Internships at MaxYield Cooperative stand out from others due to the real-world approach that encourages interns to think and act like full-time team members. The flexibility in creating an internship that is unique to each student allows interns to work with team members in various departments based on the types of things they’d like to learn more about. MaxYield truly lives out their motto, “We See More in Your Fields,” by viewing interns as the future, and investing in them to develop leaders in agriculture.

 

Tyler Hoffman: Soil Sample & Crop Scout Intern at MaxYield

Tyler Hoffman is not one to shy away from hard work. He’s definitely had to put this to the test this summer with short time frames to get the necessary work done as a soil sample/crop scout intern at MaxYield. From Graettinger, IA, Tyler grew up on a farm and will be a junior at Iowa State University majoring in agricultural business with a minor in agronomy. In his free time, Tyler enjoys watching Netflix, going to the gym and playing intramural sports at Iowa State.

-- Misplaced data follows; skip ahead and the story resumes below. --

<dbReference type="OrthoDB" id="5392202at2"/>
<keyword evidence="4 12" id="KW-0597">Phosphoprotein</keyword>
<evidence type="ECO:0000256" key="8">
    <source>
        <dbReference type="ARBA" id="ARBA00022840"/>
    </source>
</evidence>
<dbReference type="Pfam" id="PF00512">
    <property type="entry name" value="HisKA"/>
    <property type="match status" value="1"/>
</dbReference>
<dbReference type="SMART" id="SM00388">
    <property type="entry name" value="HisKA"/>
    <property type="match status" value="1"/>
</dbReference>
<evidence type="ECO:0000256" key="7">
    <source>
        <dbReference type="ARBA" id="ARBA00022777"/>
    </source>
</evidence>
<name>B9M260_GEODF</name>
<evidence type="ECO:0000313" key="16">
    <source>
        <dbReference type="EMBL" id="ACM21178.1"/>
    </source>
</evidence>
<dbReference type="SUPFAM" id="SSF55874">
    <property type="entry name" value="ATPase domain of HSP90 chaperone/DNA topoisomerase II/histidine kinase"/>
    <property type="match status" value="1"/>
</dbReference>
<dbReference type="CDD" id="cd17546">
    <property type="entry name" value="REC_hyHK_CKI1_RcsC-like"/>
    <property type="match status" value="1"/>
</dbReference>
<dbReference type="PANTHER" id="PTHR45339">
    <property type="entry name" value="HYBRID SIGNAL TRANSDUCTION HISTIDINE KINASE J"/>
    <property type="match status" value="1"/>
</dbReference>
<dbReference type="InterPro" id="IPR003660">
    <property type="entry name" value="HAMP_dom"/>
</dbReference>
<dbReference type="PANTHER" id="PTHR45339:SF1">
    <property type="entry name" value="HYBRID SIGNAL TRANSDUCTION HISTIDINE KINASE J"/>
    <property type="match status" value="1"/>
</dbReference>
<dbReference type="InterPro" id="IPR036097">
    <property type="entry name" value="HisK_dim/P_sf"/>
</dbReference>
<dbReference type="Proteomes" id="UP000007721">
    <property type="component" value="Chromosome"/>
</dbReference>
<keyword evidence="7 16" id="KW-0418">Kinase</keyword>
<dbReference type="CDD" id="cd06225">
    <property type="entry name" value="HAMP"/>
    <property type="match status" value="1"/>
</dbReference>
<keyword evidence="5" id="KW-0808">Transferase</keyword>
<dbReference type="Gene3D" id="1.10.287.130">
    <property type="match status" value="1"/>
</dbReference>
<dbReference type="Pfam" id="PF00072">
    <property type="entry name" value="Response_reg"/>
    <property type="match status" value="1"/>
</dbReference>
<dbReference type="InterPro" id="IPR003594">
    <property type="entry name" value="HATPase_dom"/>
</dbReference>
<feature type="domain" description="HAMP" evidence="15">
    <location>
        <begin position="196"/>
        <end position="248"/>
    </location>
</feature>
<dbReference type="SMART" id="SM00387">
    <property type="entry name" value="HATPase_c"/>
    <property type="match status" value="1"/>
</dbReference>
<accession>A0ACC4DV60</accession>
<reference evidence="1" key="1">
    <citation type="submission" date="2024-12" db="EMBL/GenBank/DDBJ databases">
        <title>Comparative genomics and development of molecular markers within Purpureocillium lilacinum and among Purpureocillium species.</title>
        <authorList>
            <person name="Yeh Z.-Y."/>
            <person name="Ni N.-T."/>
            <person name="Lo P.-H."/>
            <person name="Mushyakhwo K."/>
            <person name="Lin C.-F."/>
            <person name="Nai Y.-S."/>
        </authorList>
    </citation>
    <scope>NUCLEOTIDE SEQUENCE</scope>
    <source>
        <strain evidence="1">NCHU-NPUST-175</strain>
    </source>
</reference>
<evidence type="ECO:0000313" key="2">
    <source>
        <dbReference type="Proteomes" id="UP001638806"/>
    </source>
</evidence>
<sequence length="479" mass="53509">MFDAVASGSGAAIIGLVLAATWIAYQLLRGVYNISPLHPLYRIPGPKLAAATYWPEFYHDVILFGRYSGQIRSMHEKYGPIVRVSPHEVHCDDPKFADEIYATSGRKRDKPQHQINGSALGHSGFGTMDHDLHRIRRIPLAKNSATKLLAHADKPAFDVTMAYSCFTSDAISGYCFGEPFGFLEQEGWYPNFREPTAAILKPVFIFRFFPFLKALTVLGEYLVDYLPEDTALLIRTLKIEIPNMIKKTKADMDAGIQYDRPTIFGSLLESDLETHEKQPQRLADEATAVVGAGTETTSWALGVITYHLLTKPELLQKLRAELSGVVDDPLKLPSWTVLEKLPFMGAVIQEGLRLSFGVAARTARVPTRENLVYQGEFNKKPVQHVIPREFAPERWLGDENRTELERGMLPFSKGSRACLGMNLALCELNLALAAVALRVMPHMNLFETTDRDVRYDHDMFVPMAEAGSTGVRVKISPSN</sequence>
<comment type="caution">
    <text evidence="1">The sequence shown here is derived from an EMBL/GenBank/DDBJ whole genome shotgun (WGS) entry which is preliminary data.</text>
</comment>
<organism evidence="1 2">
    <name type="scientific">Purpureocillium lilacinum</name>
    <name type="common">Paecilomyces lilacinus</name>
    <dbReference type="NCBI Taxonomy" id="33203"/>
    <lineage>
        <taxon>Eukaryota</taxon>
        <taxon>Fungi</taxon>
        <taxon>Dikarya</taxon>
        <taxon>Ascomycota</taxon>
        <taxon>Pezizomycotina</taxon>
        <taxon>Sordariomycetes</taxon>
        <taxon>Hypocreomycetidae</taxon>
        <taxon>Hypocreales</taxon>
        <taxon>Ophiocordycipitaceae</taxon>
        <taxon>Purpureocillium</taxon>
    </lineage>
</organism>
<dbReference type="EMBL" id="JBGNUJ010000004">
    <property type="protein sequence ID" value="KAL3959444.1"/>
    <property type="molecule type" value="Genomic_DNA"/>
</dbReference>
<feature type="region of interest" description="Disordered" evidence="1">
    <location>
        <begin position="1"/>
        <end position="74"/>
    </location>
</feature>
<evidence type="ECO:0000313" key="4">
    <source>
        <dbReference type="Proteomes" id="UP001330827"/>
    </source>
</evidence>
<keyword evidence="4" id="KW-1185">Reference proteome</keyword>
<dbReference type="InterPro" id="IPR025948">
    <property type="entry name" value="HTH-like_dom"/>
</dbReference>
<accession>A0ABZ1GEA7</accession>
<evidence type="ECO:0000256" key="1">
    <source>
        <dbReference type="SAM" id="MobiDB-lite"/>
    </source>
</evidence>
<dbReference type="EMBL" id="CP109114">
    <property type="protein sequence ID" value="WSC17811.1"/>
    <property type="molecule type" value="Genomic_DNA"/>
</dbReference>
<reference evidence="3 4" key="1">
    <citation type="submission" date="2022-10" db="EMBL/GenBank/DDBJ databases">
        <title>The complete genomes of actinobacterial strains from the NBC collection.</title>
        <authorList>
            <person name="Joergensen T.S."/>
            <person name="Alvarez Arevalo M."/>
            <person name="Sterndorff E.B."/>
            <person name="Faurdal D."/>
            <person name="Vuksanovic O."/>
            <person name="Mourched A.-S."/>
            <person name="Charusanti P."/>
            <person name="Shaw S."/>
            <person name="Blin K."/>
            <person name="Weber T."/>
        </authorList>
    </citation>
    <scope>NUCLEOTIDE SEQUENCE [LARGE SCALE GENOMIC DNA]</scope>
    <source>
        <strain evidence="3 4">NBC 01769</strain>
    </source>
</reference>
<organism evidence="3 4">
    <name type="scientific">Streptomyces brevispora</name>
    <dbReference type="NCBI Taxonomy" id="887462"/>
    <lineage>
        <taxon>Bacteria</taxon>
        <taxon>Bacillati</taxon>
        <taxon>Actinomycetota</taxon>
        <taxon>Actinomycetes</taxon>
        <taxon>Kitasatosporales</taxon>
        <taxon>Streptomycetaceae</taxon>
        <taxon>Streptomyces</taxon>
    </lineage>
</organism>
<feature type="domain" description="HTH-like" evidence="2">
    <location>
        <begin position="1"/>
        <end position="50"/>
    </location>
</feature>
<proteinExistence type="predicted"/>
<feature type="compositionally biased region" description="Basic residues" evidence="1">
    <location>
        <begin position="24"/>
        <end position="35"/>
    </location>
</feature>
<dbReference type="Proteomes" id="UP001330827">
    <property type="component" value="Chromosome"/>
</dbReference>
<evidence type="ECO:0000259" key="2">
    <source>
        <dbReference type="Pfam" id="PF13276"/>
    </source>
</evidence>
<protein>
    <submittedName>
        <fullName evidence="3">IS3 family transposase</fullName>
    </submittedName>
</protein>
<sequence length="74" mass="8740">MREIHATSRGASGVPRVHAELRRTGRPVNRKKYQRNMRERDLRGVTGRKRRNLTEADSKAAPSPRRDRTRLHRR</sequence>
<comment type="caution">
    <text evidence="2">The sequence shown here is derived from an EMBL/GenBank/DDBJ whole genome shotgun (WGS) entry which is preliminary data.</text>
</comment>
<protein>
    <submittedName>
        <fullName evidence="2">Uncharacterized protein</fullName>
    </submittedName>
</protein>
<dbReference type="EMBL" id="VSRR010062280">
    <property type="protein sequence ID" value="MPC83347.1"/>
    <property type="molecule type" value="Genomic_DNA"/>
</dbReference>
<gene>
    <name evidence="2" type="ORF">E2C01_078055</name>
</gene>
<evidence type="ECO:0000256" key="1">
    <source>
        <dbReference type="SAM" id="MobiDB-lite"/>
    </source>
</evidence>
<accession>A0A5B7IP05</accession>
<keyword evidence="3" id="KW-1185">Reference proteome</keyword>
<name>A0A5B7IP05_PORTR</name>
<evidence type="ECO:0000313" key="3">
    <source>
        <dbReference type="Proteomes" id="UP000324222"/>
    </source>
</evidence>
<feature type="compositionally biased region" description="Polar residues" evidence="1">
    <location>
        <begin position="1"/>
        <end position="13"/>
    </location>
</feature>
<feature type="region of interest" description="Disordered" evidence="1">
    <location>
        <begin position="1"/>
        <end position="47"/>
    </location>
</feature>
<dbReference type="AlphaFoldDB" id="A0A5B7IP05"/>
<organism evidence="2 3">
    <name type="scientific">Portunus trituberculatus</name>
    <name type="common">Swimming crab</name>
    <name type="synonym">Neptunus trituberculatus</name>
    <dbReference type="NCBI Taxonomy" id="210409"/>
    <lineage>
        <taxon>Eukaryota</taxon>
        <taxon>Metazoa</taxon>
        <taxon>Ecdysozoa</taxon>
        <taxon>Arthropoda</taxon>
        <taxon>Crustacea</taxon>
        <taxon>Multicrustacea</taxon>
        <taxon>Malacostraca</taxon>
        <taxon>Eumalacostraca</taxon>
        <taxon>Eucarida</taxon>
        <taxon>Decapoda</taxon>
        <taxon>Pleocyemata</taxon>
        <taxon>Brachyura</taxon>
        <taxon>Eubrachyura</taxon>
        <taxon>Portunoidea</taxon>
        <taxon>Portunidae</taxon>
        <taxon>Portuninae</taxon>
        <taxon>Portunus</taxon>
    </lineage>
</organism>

Describe a typical day in your internship.

This year has been so different from most, so it has allowed me to do a greater variety of things within my internship than an intern might do on any other given year. When the weather is dry I’m out taking soil samples. During the wet weather this year I’ve been with my mentors, Matt Keel and Levi Quayle, doing things like crop scouting, checking weed pressure, talking to clients, and learning more about the seed sales side of the business.

What have you enjoyed about your internship?

I love being outside, and my soil sampling and crop scouting internship has allowed me to do that, weather permitting. I also enjoy talking with MaxYield clients, so when it’s too wet to soil sample I’ve enjoyed traveling with my mentors to meet with clients.

Would you recommend this internship to other students?

I would recommend the soil sampling/crop scouting internship to students looking for an internship that will give them a good foundation for a start in the agronomy field, or really any agriculture-related career.

Doreen Shaw Retires from MaxYield Cooperative

Frank Uhde, East area leader, presents Doreen Shaw with a retirement gift at an event held in her honor on July 20th at MaxYield’s Meservey location. Shaw served as Client Care Leader in Meservey for 37 years.